Founder and seller Mimi Sprage said the market is all about connecting people with the past, sometimes even their own. Sprage said the Cutler Flea will return on the second Sunday of each month and will be following all New York State guidelines to prevent the spread of COVID-19. Organizers say the flea market draws sellers from as far away as Albany and includes everything from silverware to antique doors and sports memorabilia. “The younger people aren’t as interested in antiques, but then somebody will come in and say, ‘Oh my grandmother had this,’ or ‘I remember this from my kitchen,’ or, ‘I loved this’ and they put it into their homes,” she said. TOWN OF DICKINSON (WBNG) — The Cutler Flea took over the Broome County Regional Farmer’s Market Sunday, and instead of fresh fruits and veggies, antiques were on sale.
Russell says he hopes to see that trend continue all the way through the fall. Russell operates the farm with his family. He says this weekend so far has been much busier than usual. “We were in the city and during the pandemic it’s hard to get outside and do things. But here, there’s a lot more space and it’s perfect because you can do it social distance style,” he says. “These trees were basically encapsulated in about two inches of ice, that lasted for almost forty-eight hours, and I didn’t think we were going to have any apples,” he says. Russell says this apple picking season almost didn’t happen, and not because of the pandemic. A late season frost in mid-May had him worried the season was doomed. “We’ve got a lot of fruit so I think we can keep the U-pickers going,” he says. BRACKNEY, PA (WBNG) — Normally, Labor Day Weekend is a ‘soft opening’ for Russell Farms in Brackney, but this year owner Michael Russell says it was anything but soft. “My wife and I started it, my kids are now actively involved,” he says. “We have about a dozen varieties here. We started out with ginger golds, macs, honey crisps.” If you plan to head out to the orchard, Russell says the family just asks that you wear a mask and practice social distancing. He says with all of the land at the orchard, spreading out should be no problem. One of those people looking for something to do was Alon Shaiber. He came with his wife and children to pick some apples after just recently moving to the area from New York City. “We wound up with a fabulous crop, I’m not sure how it happened but it happened and we’re blessed, and I’m thankful for that,” he said. “I think people just want to get out and are looking for something to do, especially at the close of summer when you almost feel cheated out of going to do what you wanted to do,” he says. He says much to his surprise and much to his relief, it turned out to be quite the opposite. Optimum weather conditions in the spring and summer made all the difference. Russell says it’s not just the apples that are more plentiful this year, but the customers too. He says orchards like his are rarely this busy this early. That part, he says, may have something to do with the impact of the pandemic.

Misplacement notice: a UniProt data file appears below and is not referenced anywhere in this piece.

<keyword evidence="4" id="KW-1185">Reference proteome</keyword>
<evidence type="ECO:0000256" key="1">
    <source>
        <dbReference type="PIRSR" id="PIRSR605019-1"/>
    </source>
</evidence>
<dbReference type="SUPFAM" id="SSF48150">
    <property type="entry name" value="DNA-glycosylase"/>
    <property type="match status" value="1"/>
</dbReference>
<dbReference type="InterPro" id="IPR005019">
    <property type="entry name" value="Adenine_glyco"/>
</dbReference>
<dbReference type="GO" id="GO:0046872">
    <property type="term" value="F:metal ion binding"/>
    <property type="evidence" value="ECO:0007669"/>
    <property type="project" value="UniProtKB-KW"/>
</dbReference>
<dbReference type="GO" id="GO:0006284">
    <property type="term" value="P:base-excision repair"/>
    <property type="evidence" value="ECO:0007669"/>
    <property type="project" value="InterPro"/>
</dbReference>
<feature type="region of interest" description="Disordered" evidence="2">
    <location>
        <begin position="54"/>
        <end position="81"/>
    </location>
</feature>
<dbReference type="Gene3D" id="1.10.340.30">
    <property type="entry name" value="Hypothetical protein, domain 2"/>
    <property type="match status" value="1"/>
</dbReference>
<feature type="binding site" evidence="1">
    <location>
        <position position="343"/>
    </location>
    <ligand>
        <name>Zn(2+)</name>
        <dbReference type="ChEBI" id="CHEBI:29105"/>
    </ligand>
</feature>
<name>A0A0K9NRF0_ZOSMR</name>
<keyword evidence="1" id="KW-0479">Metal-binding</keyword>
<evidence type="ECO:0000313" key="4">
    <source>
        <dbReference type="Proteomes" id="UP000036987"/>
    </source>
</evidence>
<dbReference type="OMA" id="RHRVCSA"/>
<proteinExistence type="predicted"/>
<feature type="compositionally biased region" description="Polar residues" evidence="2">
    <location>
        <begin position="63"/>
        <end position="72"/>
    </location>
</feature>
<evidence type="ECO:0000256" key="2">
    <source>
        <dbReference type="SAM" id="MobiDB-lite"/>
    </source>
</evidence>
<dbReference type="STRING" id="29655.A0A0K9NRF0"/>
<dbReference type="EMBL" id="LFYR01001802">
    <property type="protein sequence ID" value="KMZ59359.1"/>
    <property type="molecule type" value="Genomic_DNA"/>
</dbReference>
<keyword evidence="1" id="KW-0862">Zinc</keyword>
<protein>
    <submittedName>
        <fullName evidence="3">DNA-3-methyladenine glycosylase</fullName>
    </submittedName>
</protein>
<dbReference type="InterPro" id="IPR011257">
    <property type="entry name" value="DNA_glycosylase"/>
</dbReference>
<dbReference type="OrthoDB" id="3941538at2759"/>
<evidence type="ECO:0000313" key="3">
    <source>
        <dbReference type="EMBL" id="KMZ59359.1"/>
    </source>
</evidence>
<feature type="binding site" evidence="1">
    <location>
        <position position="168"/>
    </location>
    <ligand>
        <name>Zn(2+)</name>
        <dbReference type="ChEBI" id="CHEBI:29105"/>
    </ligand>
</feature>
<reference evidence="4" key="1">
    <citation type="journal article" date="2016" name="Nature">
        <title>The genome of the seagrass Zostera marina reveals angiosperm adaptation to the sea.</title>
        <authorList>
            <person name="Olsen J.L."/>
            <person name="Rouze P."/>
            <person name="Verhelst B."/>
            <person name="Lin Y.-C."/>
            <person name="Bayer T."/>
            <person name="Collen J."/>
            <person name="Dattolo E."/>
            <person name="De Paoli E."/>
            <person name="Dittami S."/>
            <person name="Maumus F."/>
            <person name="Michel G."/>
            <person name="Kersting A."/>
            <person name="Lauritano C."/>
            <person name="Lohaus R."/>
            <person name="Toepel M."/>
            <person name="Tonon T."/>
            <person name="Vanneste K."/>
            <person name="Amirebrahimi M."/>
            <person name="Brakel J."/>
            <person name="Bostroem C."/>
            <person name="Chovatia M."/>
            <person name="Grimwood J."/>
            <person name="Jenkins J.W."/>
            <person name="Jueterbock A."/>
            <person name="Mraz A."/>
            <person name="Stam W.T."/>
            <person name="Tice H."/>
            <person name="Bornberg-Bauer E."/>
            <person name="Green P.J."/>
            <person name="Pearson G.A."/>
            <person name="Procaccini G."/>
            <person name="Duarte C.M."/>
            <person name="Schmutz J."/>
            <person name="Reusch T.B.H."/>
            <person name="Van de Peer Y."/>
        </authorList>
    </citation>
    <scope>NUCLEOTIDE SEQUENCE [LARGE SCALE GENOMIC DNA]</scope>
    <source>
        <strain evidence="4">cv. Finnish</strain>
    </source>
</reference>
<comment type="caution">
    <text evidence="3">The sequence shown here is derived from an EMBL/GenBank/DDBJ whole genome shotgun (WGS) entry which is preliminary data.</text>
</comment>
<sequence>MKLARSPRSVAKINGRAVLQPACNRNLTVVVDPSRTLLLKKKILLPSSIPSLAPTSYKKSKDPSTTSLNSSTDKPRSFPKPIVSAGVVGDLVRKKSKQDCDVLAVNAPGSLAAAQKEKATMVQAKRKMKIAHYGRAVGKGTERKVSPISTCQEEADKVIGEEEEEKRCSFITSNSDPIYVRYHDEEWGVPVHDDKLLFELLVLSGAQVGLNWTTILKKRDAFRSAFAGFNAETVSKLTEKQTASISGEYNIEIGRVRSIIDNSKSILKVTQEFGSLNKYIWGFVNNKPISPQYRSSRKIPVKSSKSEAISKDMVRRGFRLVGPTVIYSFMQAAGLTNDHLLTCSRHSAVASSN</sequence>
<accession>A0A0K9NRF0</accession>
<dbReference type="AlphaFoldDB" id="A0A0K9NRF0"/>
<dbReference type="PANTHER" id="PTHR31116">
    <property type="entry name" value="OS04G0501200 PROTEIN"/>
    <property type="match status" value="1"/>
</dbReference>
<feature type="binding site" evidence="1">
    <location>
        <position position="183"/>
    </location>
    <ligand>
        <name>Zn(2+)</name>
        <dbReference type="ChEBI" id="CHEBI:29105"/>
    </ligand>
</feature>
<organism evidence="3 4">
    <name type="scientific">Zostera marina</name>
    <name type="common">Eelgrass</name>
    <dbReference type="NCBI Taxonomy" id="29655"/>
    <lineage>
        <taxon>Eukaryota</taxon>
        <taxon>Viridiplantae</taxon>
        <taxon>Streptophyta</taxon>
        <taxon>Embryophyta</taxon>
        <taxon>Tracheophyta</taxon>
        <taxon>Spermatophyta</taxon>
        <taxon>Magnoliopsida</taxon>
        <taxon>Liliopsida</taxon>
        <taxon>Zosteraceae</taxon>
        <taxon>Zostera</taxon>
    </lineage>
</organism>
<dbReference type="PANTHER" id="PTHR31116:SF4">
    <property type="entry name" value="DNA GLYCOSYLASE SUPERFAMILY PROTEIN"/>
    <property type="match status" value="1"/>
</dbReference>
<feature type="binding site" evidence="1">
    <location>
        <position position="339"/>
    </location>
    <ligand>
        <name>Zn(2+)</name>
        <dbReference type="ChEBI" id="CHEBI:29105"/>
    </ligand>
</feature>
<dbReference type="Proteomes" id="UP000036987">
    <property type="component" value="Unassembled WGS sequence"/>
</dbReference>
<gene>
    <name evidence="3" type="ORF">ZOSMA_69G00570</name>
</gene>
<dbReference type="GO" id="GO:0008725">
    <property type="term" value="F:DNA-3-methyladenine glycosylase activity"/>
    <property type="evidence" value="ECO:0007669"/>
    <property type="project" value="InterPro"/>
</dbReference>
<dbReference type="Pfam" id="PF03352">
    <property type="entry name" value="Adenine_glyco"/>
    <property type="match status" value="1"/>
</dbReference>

Bradford County election officials say if a ballot is not in that envelope, it won’t be counted. Miller says they are doing all they can to make sure it’s a safe and secure election. After filling out the ballot, residents can send their ballot through the mail or deliver it to the elections office. TOWANDA, Pa. (WBNG) — The Bradford County Office of Elections is sharing advice on how to make sure your vote is counted following a state Supreme Court ruling. The court ruled ballots have to be rejected if they are not enclosed in a proper secrecy envelope. Darryl Miller, the election board chairman, says the county’s polling places will be open for people who feel comfortable voting in person. “If you choose to do an absentee ballot or a mail in ballot, to get that request in as early as possible,” Miller said. “Fill out the ballot and return it as early as possible.”
BINGHAMTON (WBNG) — The Discovery Center of the Southern Tier is hosting their 19th Annual Village of Gingerbread exhibit. Interim Executive Director Cheryl Dutko says there are a few houses representing Santa Claus’ castle. The organization says they are expecting more houses to come soon. The exhibit has about 30 gingerbread houses that were made from local families and students. “So what does Santa’s castle look like when he’s done delivering gifts,” Dutko said regarding one gingerbread house. “There’s a spa and a getaway cabin.” Winners will be announced on the Discovery Center’s Facebook page. This year’s theme is ‘Your Home is your Castle’. Participants had to imagine how their home became their kingdom during the quarantine. The exhibit will be up until the end of the year. You can visit the exhibit and cast your vote for your favorite gingerbread house.